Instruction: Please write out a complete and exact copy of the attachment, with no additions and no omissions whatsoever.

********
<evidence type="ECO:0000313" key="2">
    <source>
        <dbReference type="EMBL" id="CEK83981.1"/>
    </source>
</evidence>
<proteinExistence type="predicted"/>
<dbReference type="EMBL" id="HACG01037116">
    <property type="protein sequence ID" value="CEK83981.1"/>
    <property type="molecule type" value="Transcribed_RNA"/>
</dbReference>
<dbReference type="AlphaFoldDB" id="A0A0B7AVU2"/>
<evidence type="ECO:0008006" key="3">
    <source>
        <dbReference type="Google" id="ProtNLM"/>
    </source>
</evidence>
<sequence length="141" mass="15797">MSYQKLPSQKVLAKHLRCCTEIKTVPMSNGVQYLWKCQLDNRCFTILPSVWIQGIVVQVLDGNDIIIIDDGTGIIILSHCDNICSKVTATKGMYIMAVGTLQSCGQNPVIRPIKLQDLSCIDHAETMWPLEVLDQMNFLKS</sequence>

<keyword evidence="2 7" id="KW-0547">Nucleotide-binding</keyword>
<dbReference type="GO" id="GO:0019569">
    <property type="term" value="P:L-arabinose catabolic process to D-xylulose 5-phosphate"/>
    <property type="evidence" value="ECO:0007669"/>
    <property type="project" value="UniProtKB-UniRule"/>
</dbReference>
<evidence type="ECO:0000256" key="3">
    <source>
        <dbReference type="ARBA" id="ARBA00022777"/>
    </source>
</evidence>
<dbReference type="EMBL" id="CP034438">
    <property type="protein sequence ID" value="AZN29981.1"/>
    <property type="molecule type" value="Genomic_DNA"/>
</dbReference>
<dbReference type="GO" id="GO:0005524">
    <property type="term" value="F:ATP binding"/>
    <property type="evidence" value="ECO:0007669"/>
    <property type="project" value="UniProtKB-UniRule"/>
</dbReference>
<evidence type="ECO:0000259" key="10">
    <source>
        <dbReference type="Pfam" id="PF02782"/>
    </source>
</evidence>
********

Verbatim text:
<evidence type="ECO:0000313" key="2">
    <source>
        <dbReference type="EMBL" id="CEK83981.1"/>
    </source>
</evidence>
<proteinExistence type="predicted"/>
<dbReference type="EMBL" id="HACG01037116">
    <property type="protein sequence ID" value="CEK83981.1"/>
    <property type="molecule type" value="Transcribed_RNA"/>
</dbReference>
<dbReference type="AlphaFoldDB" id="A0A0B7AVU2"/>
<evidence type="ECO:0008006" key="3">
    <source>
        <dbReference type="Google" id="ProtNLM"/>
    </source>
</evidence>
<sequence length="141" mass="15797">MSYQKLPSQKVLAKHLRCCTEIKTVPMSNGVQYLWKCQLDNRCFTILPSVWIQGIVVQVLDGNDIIIIDDGTGIIILSHCDNICSKVTATKGMYIMAVGTLQSCGQNPVIRPIKLQDLSCIDHAETMWPLEVLDQMNFLKS</sequence>

<keyword evidence="2 7" id="KW-0547">Nucleotide-binding</keyword>
<dbReference type="GO" id="GO:0019569">
    <property type="term" value="P:L-arabinose catabolic process to D-xylulose 5-phosphate"/>
    <property type="evidence" value="ECO:0007669"/>
    <property type="project" value="UniProtKB-UniRule"/>
</dbReference>
<evidence type="ECO:0000256" key="3">
    <source>
        <dbReference type="ARBA" id="ARBA00022777"/>
    </source>
</evidence>
<dbReference type="EMBL" id="CP034438">
    <property type="protein sequence ID" value="AZN29981.1"/>
    <property type="molecule type" value="Genomic_DNA"/>
</dbReference>
<dbReference type="GO" id="GO:0005524">
    <property type="term" value="F:ATP binding"/>
    <property type="evidence" value="ECO:0007669"/>
    <property type="project" value="UniProtKB-UniRule"/>
</dbReference>
<evidence type="ECO:0000259" key="10">
    <source>
        <dbReference type="Pfam" id="PF02782"/>
    </source>
</evidence>